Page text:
Social Engineering is the use of a person’s personal information for criminal profit. And because of the increasing use of social sites like Facebook, Instagram, and LinkedIn, there’s more of that information freely available than ever before.
98% of cyberattacks rely on a social engineering component.
Cybercriminals use Social Engineering as a way to get past IT services that are designed to protect your network with things like firewalls and anti-malware programs. They prey on the human defenses, which tends to be easier to get past.
How Social Engineering Works
There are two main ways that Social Engineering is used:
- To gain a person’s trust by use of personal information they’ve shared
- Hacking login credentials by use of personal information
For example, a scammer might claim to remember you from high school and strike up a conversation reminiscing about the old days (using information they’ve cleaned from yours and other’s social media profiles).
Once they’ve gained your trust through a series of direct message conversations, they then may send you a message to “check out this page,” with a link to a site with a malware download.
So, basically the scammer earns your trust by using details you share on social media so they can perpetrate their scam.
In the other scenario, a scammer gleans your information on social media and then uses that in a targeted phishing campaign to trick you into downloading a malicious file.
Or they may have enough information from your profile to guess your passwords and any challenge questions you may have set on your account.
Think of all the types of things we have readily available on social networks:
- Where we work
- Our title and position
- Pet’s names
- High school/college that we attended
- Children’s names
- …and more
It doesn’t take much for someone to create a pretty accurate profile of a person and know just how to manipulate them.
Ways to Protect Against Social Engineering
For most of us, swearing off social media is not an option. There’s a reason that approximately 223 million Americans use social media. Because it’s a great way to connect to people both for personal and professional purposes.
But there are some tactics that you can take to ensure you’re protected against the risks that come along with sharing on social media sites.
Use Fake Challenge Answers
Your pet’s name is a common password challenge question used to reset a password. And it’s something that a person can generally find on social media. Instead of using real challenge answers, use fake ones.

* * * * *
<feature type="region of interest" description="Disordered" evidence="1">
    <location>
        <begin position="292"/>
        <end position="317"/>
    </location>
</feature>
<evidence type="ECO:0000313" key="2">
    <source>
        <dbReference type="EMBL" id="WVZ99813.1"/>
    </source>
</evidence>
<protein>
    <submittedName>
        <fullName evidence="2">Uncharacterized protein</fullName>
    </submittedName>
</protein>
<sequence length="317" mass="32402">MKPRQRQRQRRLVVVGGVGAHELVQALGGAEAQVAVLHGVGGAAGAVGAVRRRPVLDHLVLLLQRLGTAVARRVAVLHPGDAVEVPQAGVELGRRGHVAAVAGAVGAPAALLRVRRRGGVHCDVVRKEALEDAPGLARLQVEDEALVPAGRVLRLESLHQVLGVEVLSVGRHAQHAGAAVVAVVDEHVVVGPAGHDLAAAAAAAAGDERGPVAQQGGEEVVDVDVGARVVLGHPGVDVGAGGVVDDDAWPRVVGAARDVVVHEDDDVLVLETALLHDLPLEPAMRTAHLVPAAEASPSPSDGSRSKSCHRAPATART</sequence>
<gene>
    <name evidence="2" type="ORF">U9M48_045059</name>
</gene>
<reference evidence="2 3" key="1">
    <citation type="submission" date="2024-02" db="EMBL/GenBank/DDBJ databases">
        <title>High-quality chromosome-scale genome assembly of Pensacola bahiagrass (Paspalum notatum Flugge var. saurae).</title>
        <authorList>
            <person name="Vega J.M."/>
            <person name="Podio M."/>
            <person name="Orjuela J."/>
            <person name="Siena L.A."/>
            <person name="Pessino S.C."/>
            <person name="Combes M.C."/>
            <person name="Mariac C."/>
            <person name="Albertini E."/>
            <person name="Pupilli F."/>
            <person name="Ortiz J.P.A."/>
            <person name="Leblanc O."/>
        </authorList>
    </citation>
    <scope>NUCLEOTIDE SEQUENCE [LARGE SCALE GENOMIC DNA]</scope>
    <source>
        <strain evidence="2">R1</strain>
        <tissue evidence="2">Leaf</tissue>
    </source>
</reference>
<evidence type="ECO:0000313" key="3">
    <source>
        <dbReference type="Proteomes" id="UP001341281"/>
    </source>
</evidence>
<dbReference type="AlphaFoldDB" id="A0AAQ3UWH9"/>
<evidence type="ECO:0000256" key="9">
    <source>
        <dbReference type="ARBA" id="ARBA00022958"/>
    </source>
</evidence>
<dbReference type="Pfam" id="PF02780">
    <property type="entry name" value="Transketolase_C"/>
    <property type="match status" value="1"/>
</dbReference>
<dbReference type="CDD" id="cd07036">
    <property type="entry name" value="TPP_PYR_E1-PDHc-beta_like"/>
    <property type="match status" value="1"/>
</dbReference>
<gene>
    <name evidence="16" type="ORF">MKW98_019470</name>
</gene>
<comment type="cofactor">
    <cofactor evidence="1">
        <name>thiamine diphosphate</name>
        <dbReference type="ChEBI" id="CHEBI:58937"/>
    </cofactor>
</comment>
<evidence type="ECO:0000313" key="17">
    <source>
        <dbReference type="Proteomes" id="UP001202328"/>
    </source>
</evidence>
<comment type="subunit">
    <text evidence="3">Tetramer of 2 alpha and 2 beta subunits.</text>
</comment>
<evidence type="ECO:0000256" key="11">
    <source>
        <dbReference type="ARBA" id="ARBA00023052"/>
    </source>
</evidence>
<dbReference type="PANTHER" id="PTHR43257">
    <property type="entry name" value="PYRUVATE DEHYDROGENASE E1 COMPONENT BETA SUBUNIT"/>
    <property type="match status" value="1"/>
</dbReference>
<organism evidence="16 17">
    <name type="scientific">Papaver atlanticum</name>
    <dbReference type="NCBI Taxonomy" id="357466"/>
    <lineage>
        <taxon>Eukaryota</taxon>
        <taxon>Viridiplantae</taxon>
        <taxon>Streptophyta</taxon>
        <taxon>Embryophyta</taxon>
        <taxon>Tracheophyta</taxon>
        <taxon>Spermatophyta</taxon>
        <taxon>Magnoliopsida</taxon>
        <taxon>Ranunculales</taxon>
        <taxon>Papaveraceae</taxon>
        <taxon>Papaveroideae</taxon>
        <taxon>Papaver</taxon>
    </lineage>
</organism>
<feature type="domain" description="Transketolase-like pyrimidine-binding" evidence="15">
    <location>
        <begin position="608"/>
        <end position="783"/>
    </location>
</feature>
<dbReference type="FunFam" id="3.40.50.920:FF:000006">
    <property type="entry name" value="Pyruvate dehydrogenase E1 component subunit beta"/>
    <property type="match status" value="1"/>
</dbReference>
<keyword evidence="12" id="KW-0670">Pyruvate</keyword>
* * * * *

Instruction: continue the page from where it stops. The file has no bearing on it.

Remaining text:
For example, if your pet’s name is Fluffy, use Rover instead when setting up a challenge question. Using answers that have nothing to do with your real life, can help thwart a Social Engineering scammer.
Use Friends/Family Only Privacy Settings
Rather than letting the world at large into your social media feed, change your privacy settings for only those connections that you’ve “friended.”
And be sure to also restrict what others are allowed to share from your feed. For example, you can set your photos so that they can’t be shared by anyone else on their social feed.
Be Suspicious of Fast Friends
If a new contact is suddenly is acting like your best friend and messaging you so much that you wonder what they do all day. That’s a sign that this could be a Social Engineering scam.
These types of scammers often flatter you to try to get your defenses down and earn your trust. If someone seems too good to be true, they often are, so keep your guard up.
Use Strong Anti-Phishing Software
Even the best of us can get fall prey to a social phishing attack that looks legitimate and uses details that seem real.
A good backstop is an anti-phishing software that uses sandboxing to contain suspicious attachments. And can also help safeguard you from links that take you to malicious sites.
Is Your Team Properly Trained on Social Engineering?
You and your staff don’t have to learn the hard way when it comes to the new threats arising out of social media use.
RCOR can provide Social Engineering, cybersecurity. And phishing identification training for your team so they’re aware of any threats to their information and your company’s.
Schedule your cybersecurity training today by calling call 919-313-9355 or contacting us online.